On the 15th August we had our first team field trip to Bull Island and Dollymount Strand.
Situated on the North of Dublin Bay and jutting out from the North Wall, Bull Island is a fascinating example of the intermingling of culture and nature.
We began by walking along the North Wall looking out to Dublin Port and the iconic Poolbeg chimneys.
However, it was not long before Tas was on his hands and knees inspecting the seaweed as he and David (the ecologists) shared with John and I (who represent the humanities) the different species, how they function, and where to find them on the shoreline.
After a quick stop at the Realt na Mara statue we headed onto Dollymount Strand, which glistened in the sunshine. As we traversed the long sandy beach we discussed the project, our aims and the different methodologies we might develop to better understand the relationship between culture and ecosystems.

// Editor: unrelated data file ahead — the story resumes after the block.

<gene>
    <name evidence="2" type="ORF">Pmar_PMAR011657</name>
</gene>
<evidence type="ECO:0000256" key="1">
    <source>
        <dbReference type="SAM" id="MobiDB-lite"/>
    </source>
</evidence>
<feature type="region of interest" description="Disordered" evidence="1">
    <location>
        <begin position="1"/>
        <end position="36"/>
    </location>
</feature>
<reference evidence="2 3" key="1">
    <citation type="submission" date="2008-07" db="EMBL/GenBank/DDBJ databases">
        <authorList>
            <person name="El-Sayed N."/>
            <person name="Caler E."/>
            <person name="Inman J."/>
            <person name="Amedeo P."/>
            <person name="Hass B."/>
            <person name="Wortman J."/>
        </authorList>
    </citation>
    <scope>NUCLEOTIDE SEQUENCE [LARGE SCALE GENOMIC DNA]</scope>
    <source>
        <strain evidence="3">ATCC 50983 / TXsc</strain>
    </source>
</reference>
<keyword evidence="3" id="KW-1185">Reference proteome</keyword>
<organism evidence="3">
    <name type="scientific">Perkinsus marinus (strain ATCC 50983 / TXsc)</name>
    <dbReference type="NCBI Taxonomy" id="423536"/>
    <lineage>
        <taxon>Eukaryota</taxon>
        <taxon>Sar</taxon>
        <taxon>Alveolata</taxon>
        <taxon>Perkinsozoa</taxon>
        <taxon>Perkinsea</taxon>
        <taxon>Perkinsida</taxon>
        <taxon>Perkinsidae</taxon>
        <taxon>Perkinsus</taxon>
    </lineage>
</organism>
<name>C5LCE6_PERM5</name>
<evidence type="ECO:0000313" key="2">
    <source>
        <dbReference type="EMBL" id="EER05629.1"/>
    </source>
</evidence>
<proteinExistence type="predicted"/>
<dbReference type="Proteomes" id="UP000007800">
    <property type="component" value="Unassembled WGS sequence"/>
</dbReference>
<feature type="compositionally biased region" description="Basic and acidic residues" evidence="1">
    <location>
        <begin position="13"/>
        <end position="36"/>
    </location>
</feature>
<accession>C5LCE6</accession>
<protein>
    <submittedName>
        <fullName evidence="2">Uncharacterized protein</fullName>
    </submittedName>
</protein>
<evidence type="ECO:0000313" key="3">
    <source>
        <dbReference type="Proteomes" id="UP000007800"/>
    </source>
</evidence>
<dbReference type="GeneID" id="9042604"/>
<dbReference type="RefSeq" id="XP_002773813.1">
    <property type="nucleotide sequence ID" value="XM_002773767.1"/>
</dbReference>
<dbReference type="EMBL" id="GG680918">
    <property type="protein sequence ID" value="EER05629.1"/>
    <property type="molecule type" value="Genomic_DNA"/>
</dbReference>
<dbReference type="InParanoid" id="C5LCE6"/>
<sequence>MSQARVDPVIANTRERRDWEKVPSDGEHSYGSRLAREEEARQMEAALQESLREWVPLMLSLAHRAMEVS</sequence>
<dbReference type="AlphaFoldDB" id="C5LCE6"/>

At the end of the island towards Howth, where the sediments shift with the movement of Sutton Creek, we were about to turn back when we spotted an object in the distance. It looked like a beached whale, dark and slumped on the wet sand. But as we approached it we discovered it was something else entirely. A rusting car abandoned and slowly decaying on the sandflats. And yet on its buckled and course metal frame a multitude of seashells had made themselves a home.
This was a microcosm of Bull Island itself. An intermingling of the natural and the cultural that is so combined it is sometimes hard to distinguish between the two. But to what extent is this abandoned car a cultural artifact and to what extent is it a biological habitat?
This is a challenge for the Cultural Value of Coastlines as we try to frame cultural interactions with biota and ecosystems in the framing of Cultural Ecosystem Services.
We will return to Bull Island soon.